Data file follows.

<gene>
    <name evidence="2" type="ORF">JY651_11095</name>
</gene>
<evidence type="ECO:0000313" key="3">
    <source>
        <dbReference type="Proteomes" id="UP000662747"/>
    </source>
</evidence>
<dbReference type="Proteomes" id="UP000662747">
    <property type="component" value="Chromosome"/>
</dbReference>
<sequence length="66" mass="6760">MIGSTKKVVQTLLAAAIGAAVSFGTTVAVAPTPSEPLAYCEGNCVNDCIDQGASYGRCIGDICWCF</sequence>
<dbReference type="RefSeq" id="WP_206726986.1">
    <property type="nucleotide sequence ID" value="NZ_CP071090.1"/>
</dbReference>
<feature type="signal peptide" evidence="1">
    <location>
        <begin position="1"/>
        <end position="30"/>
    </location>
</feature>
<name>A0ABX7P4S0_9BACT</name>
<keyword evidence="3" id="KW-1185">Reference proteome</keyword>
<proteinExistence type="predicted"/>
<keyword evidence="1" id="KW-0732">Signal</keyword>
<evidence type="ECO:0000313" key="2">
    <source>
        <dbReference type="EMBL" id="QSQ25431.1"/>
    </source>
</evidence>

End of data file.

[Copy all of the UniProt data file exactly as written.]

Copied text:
<gene>
    <name evidence="2" type="ORF">JY651_11095</name>
</gene>
<evidence type="ECO:0000313" key="3">
    <source>
        <dbReference type="Proteomes" id="UP000662747"/>
    </source>
</evidence>
<dbReference type="Proteomes" id="UP000662747">
    <property type="component" value="Chromosome"/>
</dbReference>
<sequence length="66" mass="6760">MIGSTKKVVQTLLAAAIGAAVSFGTTVAVAPTPSEPLAYCEGNCVNDCIDQGASYGRCIGDICWCF</sequence>
<dbReference type="RefSeq" id="WP_206726986.1">
    <property type="nucleotide sequence ID" value="NZ_CP071090.1"/>
</dbReference>
<feature type="signal peptide" evidence="1">
    <location>
        <begin position="1"/>
        <end position="30"/>
    </location>
</feature>
<name>A0ABX7P4S0_9BACT</name>
<keyword evidence="3" id="KW-1185">Reference proteome</keyword>
<proteinExistence type="predicted"/>
<keyword evidence="1" id="KW-0732">Signal</keyword>
<evidence type="ECO:0000313" key="2">
    <source>
        <dbReference type="EMBL" id="QSQ25431.1"/>
    </source>
</evidence>